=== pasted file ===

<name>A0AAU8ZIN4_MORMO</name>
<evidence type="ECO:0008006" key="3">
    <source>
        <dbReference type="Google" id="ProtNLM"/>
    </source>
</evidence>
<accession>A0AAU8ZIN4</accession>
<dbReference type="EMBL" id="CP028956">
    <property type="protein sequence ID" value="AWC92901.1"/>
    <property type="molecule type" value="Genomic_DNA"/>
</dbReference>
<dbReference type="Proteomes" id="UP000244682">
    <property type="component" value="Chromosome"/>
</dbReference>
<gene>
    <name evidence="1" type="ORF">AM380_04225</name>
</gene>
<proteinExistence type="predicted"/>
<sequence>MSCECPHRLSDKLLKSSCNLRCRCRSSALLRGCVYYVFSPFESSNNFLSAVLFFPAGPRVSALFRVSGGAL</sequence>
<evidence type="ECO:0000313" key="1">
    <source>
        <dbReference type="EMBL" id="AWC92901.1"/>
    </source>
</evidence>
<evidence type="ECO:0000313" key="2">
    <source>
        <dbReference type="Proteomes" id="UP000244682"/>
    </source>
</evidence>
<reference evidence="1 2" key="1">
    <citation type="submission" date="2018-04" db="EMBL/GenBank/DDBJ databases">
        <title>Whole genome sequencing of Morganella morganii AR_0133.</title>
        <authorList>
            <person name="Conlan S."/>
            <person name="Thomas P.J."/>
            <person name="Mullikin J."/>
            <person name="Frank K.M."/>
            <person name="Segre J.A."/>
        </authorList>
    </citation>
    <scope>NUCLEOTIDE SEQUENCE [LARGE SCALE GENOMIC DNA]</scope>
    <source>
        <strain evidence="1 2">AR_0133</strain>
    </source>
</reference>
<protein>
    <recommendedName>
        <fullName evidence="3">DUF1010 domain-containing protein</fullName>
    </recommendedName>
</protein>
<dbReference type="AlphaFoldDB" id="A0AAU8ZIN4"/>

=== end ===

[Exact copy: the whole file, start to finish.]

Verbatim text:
<name>A0AAU8ZIN4_MORMO</name>
<evidence type="ECO:0008006" key="3">
    <source>
        <dbReference type="Google" id="ProtNLM"/>
    </source>
</evidence>
<accession>A0AAU8ZIN4</accession>
<dbReference type="EMBL" id="CP028956">
    <property type="protein sequence ID" value="AWC92901.1"/>
    <property type="molecule type" value="Genomic_DNA"/>
</dbReference>
<dbReference type="Proteomes" id="UP000244682">
    <property type="component" value="Chromosome"/>
</dbReference>
<gene>
    <name evidence="1" type="ORF">AM380_04225</name>
</gene>
<proteinExistence type="predicted"/>
<sequence>MSCECPHRLSDKLLKSSCNLRCRCRSSALLRGCVYYVFSPFESSNNFLSAVLFFPAGPRVSALFRVSGGAL</sequence>
<evidence type="ECO:0000313" key="1">
    <source>
        <dbReference type="EMBL" id="AWC92901.1"/>
    </source>
</evidence>
<evidence type="ECO:0000313" key="2">
    <source>
        <dbReference type="Proteomes" id="UP000244682"/>
    </source>
</evidence>
<reference evidence="1 2" key="1">
    <citation type="submission" date="2018-04" db="EMBL/GenBank/DDBJ databases">
        <title>Whole genome sequencing of Morganella morganii AR_0133.</title>
        <authorList>
            <person name="Conlan S."/>
            <person name="Thomas P.J."/>
            <person name="Mullikin J."/>
            <person name="Frank K.M."/>
            <person name="Segre J.A."/>
        </authorList>
    </citation>
    <scope>NUCLEOTIDE SEQUENCE [LARGE SCALE GENOMIC DNA]</scope>
    <source>
        <strain evidence="1 2">AR_0133</strain>
    </source>
</reference>
<protein>
    <recommendedName>
        <fullName evidence="3">DUF1010 domain-containing protein</fullName>
    </recommendedName>
</protein>
<dbReference type="AlphaFoldDB" id="A0AAU8ZIN4"/>